Monday morning, as colorful fall flowers bloomed in the front yard, a small cluster of relatives gathered in the Duongs' driveway. Others helped carry items from the now see-through house, while Duong awaited the arrival of an insurance adjuster.

Huge holes gaped through the roofs of the house and garage, and what was once the deck was no longer attached to the home. It had disintegrated into a water-soaked heap of charcoal on the ground. The interior of the ruined kitchen was visible from the outside, its architectural framework silhouetted against the bright, blue sky like a black skeleton.

Neighbors walking by stopped to tell Duong how badly they felt about the fire and offered food, clothing — anything they could do to help. Some even brought clothes for the children. "But my family and myself will be OK," said Duong stoically.

Yet an instant later, standing next to his burned-out garage where charred, destroyed bicycles lay in a helpless heap — and surveying the blackened back of his home — he became overcome with the futility of it all. As unbidden tears spilled from his eyes, he said, "I gave up everything once in my country, and now I've lost everything [here]."

But one thing Duong does have is a loving, close-knit family on whom he can draw for strength. "My mom has nine kids — all living in Virginia, except for one in Massachusets," he said. "And my sister and brother live in London Towne, so my family can stay with them, too."

Also on hand Monday morning was James Austin of Belfor, a disaster restoration-and-rebuilding company based in Sterling. His firm repaired Loudoun County High School after a fire, 2 1/2 years ago, and was called by Duong's insurance company to secure the property.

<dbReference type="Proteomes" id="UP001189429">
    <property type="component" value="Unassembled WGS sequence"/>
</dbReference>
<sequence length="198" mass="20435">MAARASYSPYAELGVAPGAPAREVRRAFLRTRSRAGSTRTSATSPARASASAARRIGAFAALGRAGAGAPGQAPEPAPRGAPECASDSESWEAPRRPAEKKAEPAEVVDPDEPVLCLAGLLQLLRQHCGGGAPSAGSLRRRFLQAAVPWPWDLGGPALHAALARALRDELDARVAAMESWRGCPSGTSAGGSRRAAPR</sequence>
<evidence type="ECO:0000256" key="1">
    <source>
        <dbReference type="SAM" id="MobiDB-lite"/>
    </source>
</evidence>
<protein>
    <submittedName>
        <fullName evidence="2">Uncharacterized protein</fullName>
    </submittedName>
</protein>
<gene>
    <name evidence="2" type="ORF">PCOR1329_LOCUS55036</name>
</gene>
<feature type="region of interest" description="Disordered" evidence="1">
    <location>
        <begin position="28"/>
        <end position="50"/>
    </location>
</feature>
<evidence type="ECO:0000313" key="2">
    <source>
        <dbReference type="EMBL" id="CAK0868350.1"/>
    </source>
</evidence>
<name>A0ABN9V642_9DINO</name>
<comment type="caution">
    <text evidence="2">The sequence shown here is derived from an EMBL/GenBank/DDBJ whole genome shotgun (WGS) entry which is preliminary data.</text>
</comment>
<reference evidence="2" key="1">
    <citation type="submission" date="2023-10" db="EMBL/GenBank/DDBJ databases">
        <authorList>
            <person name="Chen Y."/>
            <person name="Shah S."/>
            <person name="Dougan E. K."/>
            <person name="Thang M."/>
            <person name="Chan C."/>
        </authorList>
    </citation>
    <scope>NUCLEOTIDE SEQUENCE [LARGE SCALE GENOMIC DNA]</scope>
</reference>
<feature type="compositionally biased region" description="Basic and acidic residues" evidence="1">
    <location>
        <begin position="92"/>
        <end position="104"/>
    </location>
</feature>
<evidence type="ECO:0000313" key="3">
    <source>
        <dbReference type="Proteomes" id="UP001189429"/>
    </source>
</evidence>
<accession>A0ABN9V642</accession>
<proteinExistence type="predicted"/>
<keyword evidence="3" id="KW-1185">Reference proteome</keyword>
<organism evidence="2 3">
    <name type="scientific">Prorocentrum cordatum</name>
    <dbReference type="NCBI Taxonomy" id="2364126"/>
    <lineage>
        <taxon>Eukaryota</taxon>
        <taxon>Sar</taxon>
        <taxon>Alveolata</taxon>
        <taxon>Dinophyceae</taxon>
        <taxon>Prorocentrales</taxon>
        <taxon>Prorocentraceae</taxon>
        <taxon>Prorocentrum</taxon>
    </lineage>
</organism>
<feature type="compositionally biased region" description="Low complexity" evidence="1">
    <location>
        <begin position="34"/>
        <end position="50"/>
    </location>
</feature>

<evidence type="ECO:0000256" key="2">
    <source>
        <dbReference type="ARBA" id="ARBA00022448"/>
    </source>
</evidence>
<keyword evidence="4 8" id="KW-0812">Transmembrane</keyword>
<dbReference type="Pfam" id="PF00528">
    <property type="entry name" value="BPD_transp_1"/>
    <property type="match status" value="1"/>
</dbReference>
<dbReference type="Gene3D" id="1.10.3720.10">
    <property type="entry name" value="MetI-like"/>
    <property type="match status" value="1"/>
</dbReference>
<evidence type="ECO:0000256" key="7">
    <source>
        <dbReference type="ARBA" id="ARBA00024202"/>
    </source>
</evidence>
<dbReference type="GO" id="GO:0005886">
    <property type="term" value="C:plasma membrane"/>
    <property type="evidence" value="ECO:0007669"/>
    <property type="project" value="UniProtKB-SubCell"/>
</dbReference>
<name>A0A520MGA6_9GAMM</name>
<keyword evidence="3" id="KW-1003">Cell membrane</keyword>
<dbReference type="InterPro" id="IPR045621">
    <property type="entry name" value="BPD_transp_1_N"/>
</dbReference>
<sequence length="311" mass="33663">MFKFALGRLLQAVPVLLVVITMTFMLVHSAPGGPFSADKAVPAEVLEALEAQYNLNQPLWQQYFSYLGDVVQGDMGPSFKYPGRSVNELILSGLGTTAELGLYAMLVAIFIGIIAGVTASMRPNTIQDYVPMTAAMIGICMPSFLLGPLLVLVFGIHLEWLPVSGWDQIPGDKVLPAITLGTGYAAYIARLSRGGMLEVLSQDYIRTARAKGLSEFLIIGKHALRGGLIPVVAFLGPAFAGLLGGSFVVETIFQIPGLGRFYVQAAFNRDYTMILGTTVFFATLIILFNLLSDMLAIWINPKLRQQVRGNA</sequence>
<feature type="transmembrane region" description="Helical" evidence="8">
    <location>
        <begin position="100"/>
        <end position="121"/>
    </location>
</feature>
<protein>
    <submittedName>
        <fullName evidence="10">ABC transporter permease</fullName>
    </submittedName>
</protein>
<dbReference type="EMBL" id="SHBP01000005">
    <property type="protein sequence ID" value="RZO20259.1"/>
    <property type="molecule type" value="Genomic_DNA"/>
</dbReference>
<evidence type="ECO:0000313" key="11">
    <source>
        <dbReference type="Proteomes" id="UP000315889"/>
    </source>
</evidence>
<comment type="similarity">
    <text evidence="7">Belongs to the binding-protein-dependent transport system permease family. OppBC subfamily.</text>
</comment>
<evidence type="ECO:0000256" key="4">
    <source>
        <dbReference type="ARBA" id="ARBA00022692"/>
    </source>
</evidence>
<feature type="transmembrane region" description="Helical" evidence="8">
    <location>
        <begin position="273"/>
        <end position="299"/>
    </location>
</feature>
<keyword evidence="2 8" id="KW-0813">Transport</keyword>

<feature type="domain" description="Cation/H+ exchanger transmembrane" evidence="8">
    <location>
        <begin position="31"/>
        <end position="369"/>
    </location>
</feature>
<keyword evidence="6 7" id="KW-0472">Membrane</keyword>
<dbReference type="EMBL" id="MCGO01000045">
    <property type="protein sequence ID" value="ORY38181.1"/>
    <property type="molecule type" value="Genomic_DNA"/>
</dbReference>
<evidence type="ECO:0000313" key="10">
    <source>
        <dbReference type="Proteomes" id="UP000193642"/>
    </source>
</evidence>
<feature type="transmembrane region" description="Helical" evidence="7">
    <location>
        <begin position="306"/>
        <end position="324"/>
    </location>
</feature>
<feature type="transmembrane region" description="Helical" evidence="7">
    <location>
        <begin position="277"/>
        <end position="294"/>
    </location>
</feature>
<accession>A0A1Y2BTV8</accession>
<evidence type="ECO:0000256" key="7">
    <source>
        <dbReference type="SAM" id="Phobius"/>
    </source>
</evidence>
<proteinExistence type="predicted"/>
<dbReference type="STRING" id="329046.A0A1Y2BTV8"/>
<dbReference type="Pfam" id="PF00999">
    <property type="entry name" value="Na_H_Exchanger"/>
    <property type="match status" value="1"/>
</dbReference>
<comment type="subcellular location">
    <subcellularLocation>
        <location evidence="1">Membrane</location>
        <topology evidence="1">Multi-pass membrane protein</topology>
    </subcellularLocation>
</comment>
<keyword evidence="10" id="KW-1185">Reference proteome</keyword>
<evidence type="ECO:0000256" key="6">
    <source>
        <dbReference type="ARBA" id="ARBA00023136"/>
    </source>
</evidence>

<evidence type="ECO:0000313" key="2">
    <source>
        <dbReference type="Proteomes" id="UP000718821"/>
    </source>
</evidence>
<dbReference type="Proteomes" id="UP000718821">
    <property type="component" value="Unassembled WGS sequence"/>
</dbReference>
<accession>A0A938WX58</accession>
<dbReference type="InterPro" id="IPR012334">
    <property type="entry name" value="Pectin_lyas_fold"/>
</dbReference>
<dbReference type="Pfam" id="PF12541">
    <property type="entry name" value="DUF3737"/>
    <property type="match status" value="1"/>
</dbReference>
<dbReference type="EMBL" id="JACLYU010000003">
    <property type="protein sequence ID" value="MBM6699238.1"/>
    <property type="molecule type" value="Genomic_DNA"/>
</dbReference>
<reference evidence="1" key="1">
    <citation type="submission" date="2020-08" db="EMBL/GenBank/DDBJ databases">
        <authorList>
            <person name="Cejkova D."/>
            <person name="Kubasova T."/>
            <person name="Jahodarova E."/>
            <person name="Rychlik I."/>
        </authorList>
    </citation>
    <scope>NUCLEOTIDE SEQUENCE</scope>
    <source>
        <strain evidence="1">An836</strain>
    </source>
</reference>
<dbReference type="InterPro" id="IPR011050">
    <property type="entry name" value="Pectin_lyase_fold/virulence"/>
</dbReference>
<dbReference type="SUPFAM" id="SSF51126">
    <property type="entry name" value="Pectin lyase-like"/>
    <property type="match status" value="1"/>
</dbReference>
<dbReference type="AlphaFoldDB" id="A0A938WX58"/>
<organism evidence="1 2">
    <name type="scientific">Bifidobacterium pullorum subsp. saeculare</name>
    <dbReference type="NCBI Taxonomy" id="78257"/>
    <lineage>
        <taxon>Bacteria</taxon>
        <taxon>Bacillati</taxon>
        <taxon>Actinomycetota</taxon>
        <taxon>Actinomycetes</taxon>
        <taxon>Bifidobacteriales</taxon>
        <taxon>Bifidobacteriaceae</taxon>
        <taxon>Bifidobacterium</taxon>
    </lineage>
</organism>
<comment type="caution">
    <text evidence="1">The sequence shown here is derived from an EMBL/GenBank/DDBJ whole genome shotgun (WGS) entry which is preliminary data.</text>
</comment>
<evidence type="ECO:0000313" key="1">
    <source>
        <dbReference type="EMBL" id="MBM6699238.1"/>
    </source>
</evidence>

"We'll protect it against any further damage or from people walking through it," explained Austin. "We'll board it up and put a tarp on the roof." To repair a home after such a large fire, he said, "You clean out anything burned or smoke-damaged and start from there. Something like this would probably take six to eight months after getting the county permits to start the work."

Meanwhile, Angela Bennett, who lives in nearby Chalet Woods, has organized a food and clothing drive for the Duong family. Monday evening, she and her husband Rick and their three youngest children, ages 6, 3, and 2, walked through Country Club Manor distributing flyers.

"We just moved a mile away from the community and still have friends here," she said. "Our street was just off Kimanna, and I just felt compelled to do something. I went to the Duongs' home this morning and told them what I wanted to do. Ly said 'No, no,' and I said, 'Let your neighbors help you.'"

Then Bennett went to Kinko's in the Greenbriar Town Center and got the business to print 500 flyers for free. They tell what happened to the family and ask people to contribute whatever they can — clothes, food, toiletries, gift cards, cash, etc. And, said Bennett, "I'm also going to ask some of the stores and restaurants to donate items, too."

Also helping with the collection effort is resident Nita Day. To make a donation, call Bennett at 703-830-3985 or e-mail her at, or contact Day at 703-830-6499.